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COVID-19

Feds say nursing homes ‘should allow’ indoor visits, but residents in Washington, Idaho will have to wait

Marty Shape, left, talks to his mother, Judy Shape, right, on the phone as they look at each other through her window, Monday, March 9, 2020, at the Life Care Center in Kirkland, Wash., near Seattle. Long-term care facilities were shut down soon after, but after new federal guidance was issued Wednesday, they are expected to open back up.  (Ted S. Warren)

The federal government opened the door Wednesday for visitors, vaccinated or not, to enter nursing homes to see family and friends. It’s been a year since nursing homes began to lock down to protect residents from COVID-19.

But residents of Washington and Idaho long-term care facilities will have to wait before they can welcome outsiders.

John Ficker, executive director of the Tumwater-based Adult Family Home Council, said he was among a large group of state officials and stakeholders that convened as soon as it could Thursday to work on charting a path toward reopening state facilities.

“People cleared their calendars and worked on this all day,” Ficker said.

The opportunity to seek looser restrictions comes as a result of widespread distribution of the COVID-19 vaccine in such facilities. More than 52,000 people in care homes across Washington have been vaccinated, according to the Centers for Disease Control and Prevention.

“That’s the vast majority of residents,” said Chris Wright, a spokesman for the Washington state Department of Social and Health Services.

An increasingly inoculated population has coincided with a sharp decline in the number of active cases. In January, the state saw a peak, with outbreaks in nearly 600 of the state’s approximately 3,300 facilities, Wright said. As of Thursday, that number was down to 166. Despite the improvement, such facilities had accounted for 49% of all deaths from COVID-19 in Washington as of Monday.

Nursing homes in Washington have been on guard against the virus since February 2020 when the nation’s first major COVID-19 outbreak struck a facility in Kirkland.

Soon after, such facilities were locked down.

While Gov. Jay Inslee implemented a four-phase plan, separate from the state’s recovery plan, to ease those restrictions in early August, little progress has been made.

In September, Spokane facilities moved to Phase 2, but that represented only a slight practical change.

In Phase 1, indoor visits were allowed only for end-of-life care while two masked and socially distanced outdoor visits were allowed twice each day. The only difference in Phase 2 was an allowance for a single “essential support person” to come inside, only if the visit can’t be done outdoors.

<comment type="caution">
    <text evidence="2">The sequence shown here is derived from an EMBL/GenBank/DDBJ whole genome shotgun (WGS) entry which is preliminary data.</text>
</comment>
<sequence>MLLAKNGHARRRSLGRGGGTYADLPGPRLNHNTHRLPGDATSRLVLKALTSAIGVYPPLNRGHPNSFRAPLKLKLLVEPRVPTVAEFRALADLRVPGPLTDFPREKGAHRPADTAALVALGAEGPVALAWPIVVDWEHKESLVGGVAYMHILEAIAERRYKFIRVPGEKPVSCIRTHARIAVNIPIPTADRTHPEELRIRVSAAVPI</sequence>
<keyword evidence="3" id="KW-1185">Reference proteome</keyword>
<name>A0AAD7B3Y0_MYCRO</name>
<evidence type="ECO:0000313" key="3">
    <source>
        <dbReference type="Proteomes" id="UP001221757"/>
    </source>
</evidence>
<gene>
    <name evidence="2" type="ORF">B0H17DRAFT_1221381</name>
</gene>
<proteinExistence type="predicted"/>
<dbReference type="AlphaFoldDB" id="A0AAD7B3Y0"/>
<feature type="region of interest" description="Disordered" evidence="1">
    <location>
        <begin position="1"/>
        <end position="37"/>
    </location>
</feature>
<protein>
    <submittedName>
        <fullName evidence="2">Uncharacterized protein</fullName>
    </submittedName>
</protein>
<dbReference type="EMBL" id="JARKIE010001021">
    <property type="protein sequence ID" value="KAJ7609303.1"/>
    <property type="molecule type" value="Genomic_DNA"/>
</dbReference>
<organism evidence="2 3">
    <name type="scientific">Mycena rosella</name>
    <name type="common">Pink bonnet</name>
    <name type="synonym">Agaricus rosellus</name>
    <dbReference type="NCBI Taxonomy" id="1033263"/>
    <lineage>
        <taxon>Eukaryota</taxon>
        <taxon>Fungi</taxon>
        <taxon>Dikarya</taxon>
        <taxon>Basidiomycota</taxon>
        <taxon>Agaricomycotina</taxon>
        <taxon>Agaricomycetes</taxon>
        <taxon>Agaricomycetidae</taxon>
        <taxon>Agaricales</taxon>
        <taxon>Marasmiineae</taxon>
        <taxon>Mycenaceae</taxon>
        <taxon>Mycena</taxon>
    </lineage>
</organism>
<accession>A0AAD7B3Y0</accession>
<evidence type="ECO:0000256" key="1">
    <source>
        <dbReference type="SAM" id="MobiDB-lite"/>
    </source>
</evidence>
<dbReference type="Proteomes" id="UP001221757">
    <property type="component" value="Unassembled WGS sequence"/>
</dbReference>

Phase 3 would let visitors come inside, although outdoor visits would remain the preferred way.

That model is similar to what’s contained in the recommendations from the Centers for Medicare and Medicaid Services.

Those adjusted guidelines state facilities “should allow indoor visitation at all times and for all residents (regardless of vaccination status), except for a few circumstances when visitation should be limited due to a high risk of COVID-19 transmission.” But they also say “outdoor visitation is preferred even when the resident and visitor are fully vaccinated against COVID-19.”

Wright said the state health department got to work “immediately” to implement new guidelines and ease the “devastating” effect of “prolonged social isolation on residents.”

Zachary Clark, a public information officer with the Idaho Department of Health & Welfare, said officials have also begun “working on revisions” to existing state guidance for long-term care facilities in light of the new federal recommendations.

The urgency of allowing the residents, staff and families of the state’s nursing homes, adult family homes and assisted-living facilities to reconnect inside, Ficker said, is hard to overstate.

“I don’t even know that I can begin to measure what that’s going to mean to those families,” Ficker said. “I think there’s a lot of excitement.”

But that excitement has to be tempered with the practical work of aligning the latest federal guidance with the nuances of the state’s situation.

Because the restrictions were done by the governor’s proclamation, Flicker said, “We have to give him something new to proclaim.”

Part of the complication, according to Ficker, is the federal guidance is only applicable to nursing homes and not to other long-term care facilities.

He said his “personal hope is that we are able to get guidance drafted today and over to the governor’s office as soon as tomorrow.”

Once plans for each facility type are “adjusted to ease restrictions,” Wright, the DSHS spokesman, said the governor will have to approve them and issue a new proclamation.

Ficker said an official proclamation could come next week.

“Some of this is going to require the facilities to have a policy about how we manage visitation,” Ficker said. “Because while we want to open up again, we want to do it in a way that’s responsible.”